BEIRUT — Syrian grassroots activists threatened Wednesday to cut ties with the main exile-based opposition group after it got bogged down in a week of internal power struggles instead of devising a strategy for possible peace talks with President Bashar Assad’s regime.
Such talks are to be launched with a U.N.-sponsored international conference in Geneva, tentatively set for next month, though there’s no firm date, no agenda and no list of participants.
The latest signs of disarray in the notoriously fractured Syrian opposition raised more troubling questions about the Geneva conference, including who would represent those trying to bring down Assad and what mandate would they have.
A further sticking point arose Wednesday, with Iran, an Assad ally, seemingly angling for an invitation. Iranian Foreign Minister Ali Akbar Salehi said that his government “supports Geneva talks and U.N. efforts.”
However, French Foreign Minister Laurent Fabius said the West fears that an Iranian presence would be counterproductive, and that Tehran would try to leverage the Syria crisis to win international acquiescence in its suspected nuclear weapons program.
“As far as we’re concerned, our fear is that there would be a merging of the Syrian problem and the Iranian nuclear problem,” Fabius told Radio France. “We fear that if they (the Iranians) are present at the conference on Syria, that they could cause delays in a way that a blackmailing situation would arise in which case perhaps they’ll say they’ll allow a resolution in the Syrian crisis but on condition that we allow them to make nuclear weapons.”
Iran insists its nuclear program is strictly for peaceful purposes.
The Syrian regime has said it agrees in principle to attend the Geneva talks, but has not said on what terms.
However, the gaps between Assad and his opponents on Syria’s political future remain wide. Assad has said he will remain in office until elections are held in Syria, while the political opposition says his departure from power must top the agenda of any peace talks.
The main political opposition group, the Syrian National Coalition, began meetings a week ago in Istanbul, Turkey, to expand its decision-making bodies, choose a new leader and devise a joint position on the Geneva talks.
Instead, the group has spent most of that time on the membership issues, with rivalries between Qatar and Saudi Arabia over influence apparently playing out in the background.
On Wednesday, the Revolutionary Movement in Syria, an umbrella organization of activist groups from across the country, issued what it called a final warning, threatening to withdraw its backing for the coalition if it doesn’t come up with a political strategy.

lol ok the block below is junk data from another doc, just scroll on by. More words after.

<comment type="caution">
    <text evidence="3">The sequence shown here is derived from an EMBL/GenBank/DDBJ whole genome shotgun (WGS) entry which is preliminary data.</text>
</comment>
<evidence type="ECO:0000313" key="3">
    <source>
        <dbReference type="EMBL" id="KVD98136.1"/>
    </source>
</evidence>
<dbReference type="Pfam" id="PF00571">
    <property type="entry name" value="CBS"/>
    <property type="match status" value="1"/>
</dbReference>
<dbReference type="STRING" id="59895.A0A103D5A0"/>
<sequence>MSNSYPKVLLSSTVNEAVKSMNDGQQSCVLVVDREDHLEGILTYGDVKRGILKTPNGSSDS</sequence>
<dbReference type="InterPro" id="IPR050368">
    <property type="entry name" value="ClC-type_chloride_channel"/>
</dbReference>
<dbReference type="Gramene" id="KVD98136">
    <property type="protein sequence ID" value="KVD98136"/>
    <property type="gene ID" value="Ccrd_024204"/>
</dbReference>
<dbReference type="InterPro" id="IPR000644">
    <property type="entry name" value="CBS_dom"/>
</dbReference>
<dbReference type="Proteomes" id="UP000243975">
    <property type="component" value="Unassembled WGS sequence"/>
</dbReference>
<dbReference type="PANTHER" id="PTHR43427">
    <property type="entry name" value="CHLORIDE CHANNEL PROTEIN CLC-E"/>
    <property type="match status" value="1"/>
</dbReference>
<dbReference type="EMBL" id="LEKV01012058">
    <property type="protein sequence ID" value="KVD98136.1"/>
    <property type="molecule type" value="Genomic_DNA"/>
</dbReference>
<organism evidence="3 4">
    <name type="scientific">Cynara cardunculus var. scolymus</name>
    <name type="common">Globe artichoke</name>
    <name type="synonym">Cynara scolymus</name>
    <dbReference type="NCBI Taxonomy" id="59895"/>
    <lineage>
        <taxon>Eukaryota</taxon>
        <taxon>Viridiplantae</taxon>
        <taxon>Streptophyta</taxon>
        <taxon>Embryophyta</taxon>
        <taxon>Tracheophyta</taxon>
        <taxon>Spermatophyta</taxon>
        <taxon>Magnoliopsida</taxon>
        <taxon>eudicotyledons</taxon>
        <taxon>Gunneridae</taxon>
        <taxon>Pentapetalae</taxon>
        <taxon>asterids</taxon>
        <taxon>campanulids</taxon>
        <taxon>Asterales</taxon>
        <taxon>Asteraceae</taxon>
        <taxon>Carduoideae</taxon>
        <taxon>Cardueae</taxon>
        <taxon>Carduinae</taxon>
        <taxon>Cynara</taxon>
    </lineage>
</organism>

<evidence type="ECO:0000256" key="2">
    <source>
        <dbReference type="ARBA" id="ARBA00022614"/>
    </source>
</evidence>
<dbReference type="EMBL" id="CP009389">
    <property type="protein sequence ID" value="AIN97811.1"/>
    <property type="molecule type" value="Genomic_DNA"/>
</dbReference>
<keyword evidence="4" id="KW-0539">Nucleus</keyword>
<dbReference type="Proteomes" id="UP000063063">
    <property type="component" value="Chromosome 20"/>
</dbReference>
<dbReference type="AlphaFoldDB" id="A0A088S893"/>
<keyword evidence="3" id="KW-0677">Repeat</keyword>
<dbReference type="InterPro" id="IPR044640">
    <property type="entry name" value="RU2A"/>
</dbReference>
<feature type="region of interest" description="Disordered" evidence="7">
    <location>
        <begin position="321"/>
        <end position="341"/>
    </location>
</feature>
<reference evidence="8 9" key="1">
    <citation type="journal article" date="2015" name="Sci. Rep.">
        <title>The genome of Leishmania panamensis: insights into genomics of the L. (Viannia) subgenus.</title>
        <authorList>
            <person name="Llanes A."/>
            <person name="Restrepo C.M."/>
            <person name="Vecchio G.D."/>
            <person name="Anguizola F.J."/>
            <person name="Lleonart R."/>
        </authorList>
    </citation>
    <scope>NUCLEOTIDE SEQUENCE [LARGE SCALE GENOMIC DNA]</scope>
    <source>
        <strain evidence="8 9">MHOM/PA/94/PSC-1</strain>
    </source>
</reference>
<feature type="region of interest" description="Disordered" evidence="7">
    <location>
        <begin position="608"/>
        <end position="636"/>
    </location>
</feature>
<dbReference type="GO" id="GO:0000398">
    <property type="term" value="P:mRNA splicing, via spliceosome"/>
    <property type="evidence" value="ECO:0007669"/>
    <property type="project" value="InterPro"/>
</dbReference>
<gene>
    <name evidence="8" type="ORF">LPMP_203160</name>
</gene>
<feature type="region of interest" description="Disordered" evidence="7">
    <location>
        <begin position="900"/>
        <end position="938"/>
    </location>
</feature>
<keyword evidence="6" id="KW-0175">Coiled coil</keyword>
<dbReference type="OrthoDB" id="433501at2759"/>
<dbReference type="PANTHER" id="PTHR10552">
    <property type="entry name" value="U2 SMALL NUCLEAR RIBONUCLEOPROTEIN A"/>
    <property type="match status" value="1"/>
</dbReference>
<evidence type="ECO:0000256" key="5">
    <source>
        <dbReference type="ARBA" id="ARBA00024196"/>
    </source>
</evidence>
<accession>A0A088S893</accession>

“We have waited in vain for many months for the National Coalition to take concrete steps, and offered its leadership multiple chances to do so,” the activists said in a statement. “The reality is that there is no doubt that the … leadership has failed to fulfill its responsibility to represent the great Syrian people’s revolution at the organizational, political, and humanitarian levels.”
The loss of support would have little practical effect, but would deal another symbolic blow to Syria’s main opposition group, which has long been accused of being out of touch with those on the ground in Syria.
Even if the opposition were to unite around a single position, peace talks face a host of obstacles.
Analyst Shadi Hamid said that while the Syrian opposition wants assurances of Assad’s speedy departure as a condition for talks, “this is not the assumption the Russians are going in with.”
And even if the Geneva talks are launched, it’s not clear how any agreements would be enforced on the ground, he said. Many rebels don’t see the coalition as their representative and would likely not feel bound by its decisions.
“There are lots of reasons to be skeptical about Geneva,” Hamid said.
Though seen as a long shot, the Geneva talks are the international community’s only plan at the moment for ending the conflict that has killed more than 70,000 people and displaced more than 5 million since it erupted in March 2011.
In other developments, the Syrian opposition urged the European Union to quickly supply rebel fighters with weapons, after the 27-country bloc decided earlier this week to let its arms embargo against Syria expire.
The decision paved the way for individual countries to send weapons to Assad’s outgunned opponents. However, the EU’s move may have little impact on the conflict since no single European country is expected to send lethal weapons to the rebels anytime soon.
Britain and France, the main military powers in the EU, had pushed for lifting the embargo. They have argued that Europe’s threat of arming the rebels in the future would force Assad to negotiate in good faith. Critics have warned that with both sides still convinced they can win militarily, such a strategy could quickly backfire,
The French foreign minister said Wednesday that lifting the embargo doesn’t mean immediate weapons shipments. “But it’s an option if the situation demands to re-establish a better defensive balance,” Fabius said.
Russia, an Assad ally, harshly criticized Europe’s decision to allow the arming of Syrian rebels, saying it undercuts the Geneva conference. Moscow also renewed its pledge to supply Assad’s regime with advanced missiles, which could transform an already brutal conflict into an East-West proxy fight.
The Syrian rebels seek anti-tank and anti-aircraft missiles to challenge Assad’s tanks and warplanes.
However, Washington and many of its European allies have been reluctant to send sophisticated weapons, fearing they could end up in the hands of radical Islamic groups such as the al-Qaida-affiliated Jabhat al-Nusra that have emerged as the most effective and organized fighting force on the opposition’s side.